Government commission – get off oil and go plant trees

The Productivity Commission has produced a report mapping its view of a low carbon economy for New Zealand. We save you 500 pages of reading and give you the key points that could reshape our nation.

The Productivity Commission is an independent Crown entity. It’s made up of a small team of economics and policy experts. It provides advice to the Government on improving productivity.

The ‘Low-emissions economy’ draft report was originally commissioned by the previous government. It would be surprising if there wasn’t some substantial rewriting of this report after the election of the new coalition government. Many of the Commission’s recommendations go against the previous government’s stated policy positions. The report is also scathing of New Zealand’s record on climate change.

It states:

“New Zealand’s current emission reduction response is not ‘fit-for-purpose’ for transitioning to a low-emissions economy. A number of deficiencies exist, such as:

  • a lack of stability and predictability in climate change policy, reflecting the absence of political consensus about New Zealand’s transition to a low-emissions economy;
  • lack of a clear plan for reducing domestic emissions and meeting existing emission reduction targets;
  • inadequate central government leadership to drive the low-emissions transition; and
  • poor policy coherence for supporting a low-emissions transition. New Zealand’s emissions are not yet declining; nor are current policy settings likely to lead to adequate emission reductions in the future, let alone do so in a way that achieves the greatest net benefit to New Zealand.”

What the report recommends

What if the Commission could wave a magic wand and get everything it wants? If a supportive government enacted the key recommendations, what would New Zealand look like?

A new Climate Change Act, modelled on the one in the United Kingdom, including:

  • Reform of the Emissions Trading Scheme including:
    • the gradual inclusion of agricultural emissions over time
    • refining the scheme for forestry to make it easier and less risky for small foresters to participate
  • Establishment of the new advisory Climate Commission to include:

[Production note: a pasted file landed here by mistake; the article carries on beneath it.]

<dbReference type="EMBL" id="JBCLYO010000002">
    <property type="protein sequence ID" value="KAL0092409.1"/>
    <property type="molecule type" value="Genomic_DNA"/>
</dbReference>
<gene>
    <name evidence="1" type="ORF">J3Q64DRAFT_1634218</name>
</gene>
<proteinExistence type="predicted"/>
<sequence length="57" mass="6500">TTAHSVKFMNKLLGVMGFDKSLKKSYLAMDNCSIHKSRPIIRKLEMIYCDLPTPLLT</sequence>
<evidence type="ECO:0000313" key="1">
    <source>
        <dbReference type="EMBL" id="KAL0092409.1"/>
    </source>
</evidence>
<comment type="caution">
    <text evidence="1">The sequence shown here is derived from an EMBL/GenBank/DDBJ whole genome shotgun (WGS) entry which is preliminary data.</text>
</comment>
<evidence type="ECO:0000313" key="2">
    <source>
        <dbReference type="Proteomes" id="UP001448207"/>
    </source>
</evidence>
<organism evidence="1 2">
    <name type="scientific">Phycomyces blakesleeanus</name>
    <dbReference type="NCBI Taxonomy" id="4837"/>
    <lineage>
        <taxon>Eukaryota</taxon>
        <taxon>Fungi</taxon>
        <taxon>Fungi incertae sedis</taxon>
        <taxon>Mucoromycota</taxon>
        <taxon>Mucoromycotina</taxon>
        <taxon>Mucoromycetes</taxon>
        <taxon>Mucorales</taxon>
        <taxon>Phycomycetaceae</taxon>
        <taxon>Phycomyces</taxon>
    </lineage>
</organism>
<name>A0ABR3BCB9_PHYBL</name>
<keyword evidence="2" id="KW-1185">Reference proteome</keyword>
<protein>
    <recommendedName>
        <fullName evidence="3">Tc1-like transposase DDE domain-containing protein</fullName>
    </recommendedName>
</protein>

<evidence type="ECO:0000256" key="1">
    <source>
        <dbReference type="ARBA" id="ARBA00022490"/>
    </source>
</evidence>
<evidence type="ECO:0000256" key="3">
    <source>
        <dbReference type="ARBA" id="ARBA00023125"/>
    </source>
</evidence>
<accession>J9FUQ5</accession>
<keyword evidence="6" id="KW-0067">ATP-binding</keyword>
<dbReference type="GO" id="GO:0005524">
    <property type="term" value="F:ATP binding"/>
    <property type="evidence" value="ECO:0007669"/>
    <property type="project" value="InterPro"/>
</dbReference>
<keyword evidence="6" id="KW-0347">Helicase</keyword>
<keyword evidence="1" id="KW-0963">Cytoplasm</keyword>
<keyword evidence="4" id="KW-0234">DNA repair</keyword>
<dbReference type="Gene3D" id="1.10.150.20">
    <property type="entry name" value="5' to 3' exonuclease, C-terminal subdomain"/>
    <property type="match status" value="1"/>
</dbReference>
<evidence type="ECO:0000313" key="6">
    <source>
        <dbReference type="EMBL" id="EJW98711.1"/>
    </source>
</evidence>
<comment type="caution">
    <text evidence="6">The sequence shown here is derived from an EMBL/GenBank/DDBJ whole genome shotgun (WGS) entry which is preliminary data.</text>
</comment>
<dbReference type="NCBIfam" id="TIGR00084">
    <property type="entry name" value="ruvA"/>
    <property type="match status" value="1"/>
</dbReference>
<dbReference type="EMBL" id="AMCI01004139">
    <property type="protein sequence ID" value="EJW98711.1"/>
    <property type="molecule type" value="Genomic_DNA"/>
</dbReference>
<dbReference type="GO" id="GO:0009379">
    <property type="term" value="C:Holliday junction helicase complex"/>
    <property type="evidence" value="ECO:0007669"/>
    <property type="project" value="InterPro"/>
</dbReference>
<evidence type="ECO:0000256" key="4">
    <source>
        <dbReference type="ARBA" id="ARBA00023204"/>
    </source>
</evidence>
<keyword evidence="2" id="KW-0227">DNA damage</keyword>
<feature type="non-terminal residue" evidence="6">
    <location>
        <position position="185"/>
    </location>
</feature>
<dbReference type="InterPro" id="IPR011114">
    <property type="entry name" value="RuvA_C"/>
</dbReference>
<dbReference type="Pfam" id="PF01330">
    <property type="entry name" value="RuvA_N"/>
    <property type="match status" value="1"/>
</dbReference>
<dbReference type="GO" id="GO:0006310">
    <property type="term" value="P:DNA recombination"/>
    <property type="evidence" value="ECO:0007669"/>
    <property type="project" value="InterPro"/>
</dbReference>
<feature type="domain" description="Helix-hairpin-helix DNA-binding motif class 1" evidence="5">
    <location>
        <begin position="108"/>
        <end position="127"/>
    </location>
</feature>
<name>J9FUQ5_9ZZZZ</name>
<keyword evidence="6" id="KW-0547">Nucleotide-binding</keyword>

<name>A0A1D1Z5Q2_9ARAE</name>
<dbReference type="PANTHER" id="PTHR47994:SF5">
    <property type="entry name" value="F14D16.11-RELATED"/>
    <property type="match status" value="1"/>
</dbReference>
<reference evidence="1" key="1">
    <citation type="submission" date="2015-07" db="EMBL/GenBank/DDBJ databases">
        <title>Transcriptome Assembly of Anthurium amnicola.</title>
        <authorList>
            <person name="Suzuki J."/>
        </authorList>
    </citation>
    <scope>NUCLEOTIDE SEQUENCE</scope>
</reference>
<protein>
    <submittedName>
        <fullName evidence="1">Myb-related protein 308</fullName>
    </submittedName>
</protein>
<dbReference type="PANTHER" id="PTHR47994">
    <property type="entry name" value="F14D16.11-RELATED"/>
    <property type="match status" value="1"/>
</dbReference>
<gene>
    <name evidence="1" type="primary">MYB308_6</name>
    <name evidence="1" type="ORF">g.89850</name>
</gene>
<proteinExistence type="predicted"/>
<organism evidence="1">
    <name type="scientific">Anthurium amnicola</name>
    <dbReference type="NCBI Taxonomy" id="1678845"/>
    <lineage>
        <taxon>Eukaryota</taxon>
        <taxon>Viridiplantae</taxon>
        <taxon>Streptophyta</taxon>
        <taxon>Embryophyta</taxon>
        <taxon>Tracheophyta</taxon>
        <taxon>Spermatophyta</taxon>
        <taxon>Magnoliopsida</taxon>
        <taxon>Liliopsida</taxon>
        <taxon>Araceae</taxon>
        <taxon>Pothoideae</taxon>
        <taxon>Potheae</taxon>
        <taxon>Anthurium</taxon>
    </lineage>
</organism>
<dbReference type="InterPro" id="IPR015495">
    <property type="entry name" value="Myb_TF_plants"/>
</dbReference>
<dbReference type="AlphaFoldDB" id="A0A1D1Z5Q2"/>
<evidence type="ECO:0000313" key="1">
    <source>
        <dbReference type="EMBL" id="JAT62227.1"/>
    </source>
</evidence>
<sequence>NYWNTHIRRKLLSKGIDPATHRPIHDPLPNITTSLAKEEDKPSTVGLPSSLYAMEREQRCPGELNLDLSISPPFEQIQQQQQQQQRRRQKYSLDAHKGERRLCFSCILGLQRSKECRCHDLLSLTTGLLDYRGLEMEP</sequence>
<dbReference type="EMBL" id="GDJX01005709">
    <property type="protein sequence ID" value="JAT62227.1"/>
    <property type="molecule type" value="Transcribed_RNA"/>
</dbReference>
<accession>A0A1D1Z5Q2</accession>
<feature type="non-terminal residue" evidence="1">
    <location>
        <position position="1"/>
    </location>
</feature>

• the requirement to publish long-term greenhouse gas (GHG) emissions-reduction targets for short and long-lived gases and the strategy to meet them
    • a publicly reported system of emissions budgeting periodically setting short-term emissions

Government investment to reduce emissions

  • Removal of all fossil fuel subsidies
  • Increased government support for low carbon innovation

A huge expansion in forestry

  • New Ministry for Primary Industries-commissioned research into converting exotic forests to native forests. This lines up with the latest discussions about the government’s Billion Trees
  • A complete audit of government-controlled land suited for afforestation
  • Policy options to cost-effectively establish forestry on available land
  • Research to establish whether and how New Zealand can meet its emissions targets in the second half of the century when options for new forestry are likely to reduce or run out
  • New investment mechanism (forest bonds) and review of the ETS to incentivise native forest restoration

Supporting smart transport

  • New CO2 emissions standards for light vehicles entering the New Zealand fleet
  • New subsidies for highly efficient vehicles
  • Financial support from government for the network of electric vehicle charging stations
  • Government procurement of low emissions vehicles
  • Increased road pricing to reduce urban congestion

On energy

  • Updating electricity pricing and regulation to facilitate the integration of distributed energy resources

Support for SMEs

  • EECA would refocus its support for business to adopt emission-reducing techniques towards smaller firms

On waste

  • The Ministry for the Environment would collect emissions-related data on waste
  • Reform of the waste disposal levy to include all known, consented waste disposal facilities and differentiated rates for organic and non-organic waste
  • New consenting requirements for farm dumps and other commercial waste disposal sites

SBN CEO Rachel Brown says: “We are already seeing signs that some of the measures outlined in this report will be implemented. If the key points are addressed this will be a significant course correction for New Zealand. We will move from irresponsibly kicking the can further down the road to actually addressing the reality of the situation.

“The Commission’s recommendations cannot go far enough on their own. The depth of change needed is deeper; the detail on how that change can be achieved yet to be fully understood. What is clear is that business will have to step up to fill in a lot of the gaps.

“This report also helps to highlight that we have some difficult decisions to make. The transition to a low carbon, resource efficient and restorative economy will not be a free ride or necessarily an easy one. But it is necessary and inevitable. It also represents New Zealand’s main chance to secure economic prosperity. We can do that if we play to our natural advantages and unique strength in innovation.”